Employees, some of whom had been with Charles for decades, claimed they were told their jobs were at risk while a church service was held for the Queen on Monday.

One source told the Guardian: ‘Everybody is absolutely livid, including private secretaries and the senior team. All the staff have been working late every night since Thursday, to be met with this. People were visibly shaken by it.’ 

Clarence House, which has around 102 full-time members of staff, said ‘some redundancies will be unavoidable’. 

But a spokesman added that it will work to ‘identify alternative roles for the greatest number of staff’.

Those who do lose their jobs – including workers in the finance office, the communications team and the household staff –will be given help finding a new job and an ‘enhanced’ redundancy payment.

The King and the Queen Consort are expected to move to Buckingham Palace where they will take on the Palace’s team of around 490 staff.

Staff were said to be ‘visibly shaken’ after being told of the possible cuts at St Giles’ Cathedral in Edinburgh.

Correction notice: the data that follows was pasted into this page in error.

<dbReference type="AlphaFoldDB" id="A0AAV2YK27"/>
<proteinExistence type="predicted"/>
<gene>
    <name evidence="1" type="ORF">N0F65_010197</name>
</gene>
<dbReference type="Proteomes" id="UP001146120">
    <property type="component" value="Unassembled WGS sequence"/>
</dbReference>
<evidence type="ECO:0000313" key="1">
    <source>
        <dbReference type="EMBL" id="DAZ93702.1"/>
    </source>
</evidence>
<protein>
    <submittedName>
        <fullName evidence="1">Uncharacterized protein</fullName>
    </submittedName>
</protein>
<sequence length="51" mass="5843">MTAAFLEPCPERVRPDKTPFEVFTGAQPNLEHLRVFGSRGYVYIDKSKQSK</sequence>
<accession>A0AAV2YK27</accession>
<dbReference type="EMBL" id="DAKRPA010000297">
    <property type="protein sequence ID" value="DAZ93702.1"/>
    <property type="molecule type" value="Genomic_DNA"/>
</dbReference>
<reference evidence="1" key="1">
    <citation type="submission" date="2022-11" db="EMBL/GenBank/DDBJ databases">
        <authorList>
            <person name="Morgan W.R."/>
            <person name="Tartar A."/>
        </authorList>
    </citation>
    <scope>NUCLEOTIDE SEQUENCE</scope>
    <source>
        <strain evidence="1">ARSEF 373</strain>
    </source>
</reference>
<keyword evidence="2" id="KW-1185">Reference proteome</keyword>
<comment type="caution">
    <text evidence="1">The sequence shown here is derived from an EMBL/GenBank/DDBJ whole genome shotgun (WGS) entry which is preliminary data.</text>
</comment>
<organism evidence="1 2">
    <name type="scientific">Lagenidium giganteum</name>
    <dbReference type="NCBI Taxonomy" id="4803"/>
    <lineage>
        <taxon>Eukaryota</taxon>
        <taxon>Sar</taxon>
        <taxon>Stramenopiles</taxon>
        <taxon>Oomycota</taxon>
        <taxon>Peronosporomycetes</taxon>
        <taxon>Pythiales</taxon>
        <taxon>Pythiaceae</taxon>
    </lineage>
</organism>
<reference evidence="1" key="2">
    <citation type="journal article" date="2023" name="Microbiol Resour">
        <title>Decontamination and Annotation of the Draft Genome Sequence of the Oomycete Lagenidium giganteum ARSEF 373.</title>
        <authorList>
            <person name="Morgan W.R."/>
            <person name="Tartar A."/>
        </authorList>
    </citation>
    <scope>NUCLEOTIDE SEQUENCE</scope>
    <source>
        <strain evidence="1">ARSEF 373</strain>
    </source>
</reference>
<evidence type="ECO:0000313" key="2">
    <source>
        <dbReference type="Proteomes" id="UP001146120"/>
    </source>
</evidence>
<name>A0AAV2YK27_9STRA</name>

Employees, some of whom had been with Charles for decades, claimed they were told their jobs were at risk while a church service was held for the Queen on Monday. Pictured: Charles and Camilla at the presentation of Addresses in the Palace of Westminster 

Clarence House, which has around 102 full-time members of staff, said ‘some redundancies will be unavoidable’. Pictured: Clarence House 

A source told The Guardian: ‘Everyone is absolutely livid, including private secretaries and the senior team. All the staff have been working late every night since Thursday, to be met with this.’

In a letter to staff, the King’s top aide, Sir Clive Alderton, said: ‘The change in role for our principals will also mean change for our household.

‘The portfolio of work previously undertaken in this household supporting the former Prince of Wales’s personal interests, former activities and household operations will no longer be carried out, and the household… at Clarence House will be closed down.

‘It is therefore expected that the need for the posts principally based at Clarence House, whose work supports these areas will no longer be needed. I appreciate that this is unsettling news and I wanted to let you know of the support that is available at this point.’